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    The first subject matter is the most obvious, and probably the most difficult.

    Robin van Persie has 29 goals this season in all competitions for Arsenal, 23 of which have come in the Premier League.

    The next highest scorer for Arsenal in Theo Walcott, who has eight.

    It is quite clear: Job No. 1 for Liverpool's defence at Anfield will be to stop the Dutchman van Persie from scoring.

    Fortunately, the Reds have a defender who should be well up for the task, with Martin Skrtel being absolutely in the form of his life.

    I have no words to describe or praise Skrtel highly enough this season; a player who was good-to-very-good at best, and a horrible liability at worst, during previous seasons has this year matured into arguably one of the top two defenders in the Premier League.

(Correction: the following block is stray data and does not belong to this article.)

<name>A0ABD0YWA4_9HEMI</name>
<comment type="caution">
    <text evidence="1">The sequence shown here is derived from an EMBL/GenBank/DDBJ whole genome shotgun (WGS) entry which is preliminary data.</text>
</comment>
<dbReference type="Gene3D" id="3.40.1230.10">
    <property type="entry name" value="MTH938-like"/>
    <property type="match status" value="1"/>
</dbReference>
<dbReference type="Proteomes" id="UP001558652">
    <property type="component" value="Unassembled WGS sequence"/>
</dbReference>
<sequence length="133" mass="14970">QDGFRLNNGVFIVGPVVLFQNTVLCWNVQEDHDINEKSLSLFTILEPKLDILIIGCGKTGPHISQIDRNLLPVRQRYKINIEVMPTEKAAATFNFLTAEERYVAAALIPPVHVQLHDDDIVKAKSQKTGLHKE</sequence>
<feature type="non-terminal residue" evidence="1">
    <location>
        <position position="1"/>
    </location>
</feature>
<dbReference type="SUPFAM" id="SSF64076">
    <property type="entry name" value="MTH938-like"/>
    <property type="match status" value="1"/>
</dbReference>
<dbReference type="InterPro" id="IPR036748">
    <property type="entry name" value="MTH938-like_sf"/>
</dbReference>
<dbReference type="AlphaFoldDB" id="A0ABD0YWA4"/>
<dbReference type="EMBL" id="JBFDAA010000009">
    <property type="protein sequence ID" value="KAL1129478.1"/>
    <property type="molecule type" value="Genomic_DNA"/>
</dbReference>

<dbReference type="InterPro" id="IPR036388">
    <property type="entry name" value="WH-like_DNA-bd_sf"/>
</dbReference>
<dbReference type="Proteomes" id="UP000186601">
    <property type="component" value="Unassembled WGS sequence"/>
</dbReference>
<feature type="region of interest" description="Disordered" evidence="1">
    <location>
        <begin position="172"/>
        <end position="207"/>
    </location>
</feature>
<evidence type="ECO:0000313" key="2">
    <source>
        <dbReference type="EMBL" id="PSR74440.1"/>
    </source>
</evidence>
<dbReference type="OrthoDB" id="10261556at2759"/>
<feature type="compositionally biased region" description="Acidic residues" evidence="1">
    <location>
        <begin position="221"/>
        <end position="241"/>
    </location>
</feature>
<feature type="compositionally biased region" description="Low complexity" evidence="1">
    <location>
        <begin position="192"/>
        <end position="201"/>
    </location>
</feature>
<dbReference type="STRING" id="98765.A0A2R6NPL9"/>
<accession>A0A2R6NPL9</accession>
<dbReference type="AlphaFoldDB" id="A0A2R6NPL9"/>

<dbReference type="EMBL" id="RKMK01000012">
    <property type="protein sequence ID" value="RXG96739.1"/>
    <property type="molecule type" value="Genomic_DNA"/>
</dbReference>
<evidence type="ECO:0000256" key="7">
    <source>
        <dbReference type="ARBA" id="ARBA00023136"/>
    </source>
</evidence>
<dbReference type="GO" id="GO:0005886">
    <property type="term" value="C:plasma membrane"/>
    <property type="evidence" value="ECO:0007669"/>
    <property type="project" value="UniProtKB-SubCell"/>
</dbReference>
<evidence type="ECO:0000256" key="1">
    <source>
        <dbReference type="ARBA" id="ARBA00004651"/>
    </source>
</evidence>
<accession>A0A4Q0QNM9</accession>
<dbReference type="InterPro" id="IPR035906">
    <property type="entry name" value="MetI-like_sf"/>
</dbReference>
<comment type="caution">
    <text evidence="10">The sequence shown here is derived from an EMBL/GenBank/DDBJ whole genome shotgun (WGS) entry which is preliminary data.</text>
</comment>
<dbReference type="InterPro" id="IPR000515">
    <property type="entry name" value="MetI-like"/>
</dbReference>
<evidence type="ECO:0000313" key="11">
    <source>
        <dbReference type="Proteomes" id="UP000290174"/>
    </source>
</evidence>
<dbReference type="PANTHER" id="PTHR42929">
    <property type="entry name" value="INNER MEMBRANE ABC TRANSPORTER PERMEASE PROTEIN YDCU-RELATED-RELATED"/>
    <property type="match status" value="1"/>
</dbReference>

His form over the past three or four months has been absolutely imperious, and few players deserved a cup final goal and winners medal as much as Skrtel did this past weekend.

    In Robin van Persie, he will face one of his toughest opponents of the season.

    One likely downside for Liverpool is that Skrtel will be without his regular partner Daniel Agger for the Arsenal match, having suffered a broken rib in the final.

    With Jamie Carragher his likely replacement, it is not as though the Reds will be left with a patched up defence or anything, but Skrtel will certainly be required to step up to the mark in a big way to compensate for the possible lack of match sharpness of his new central defensive partner.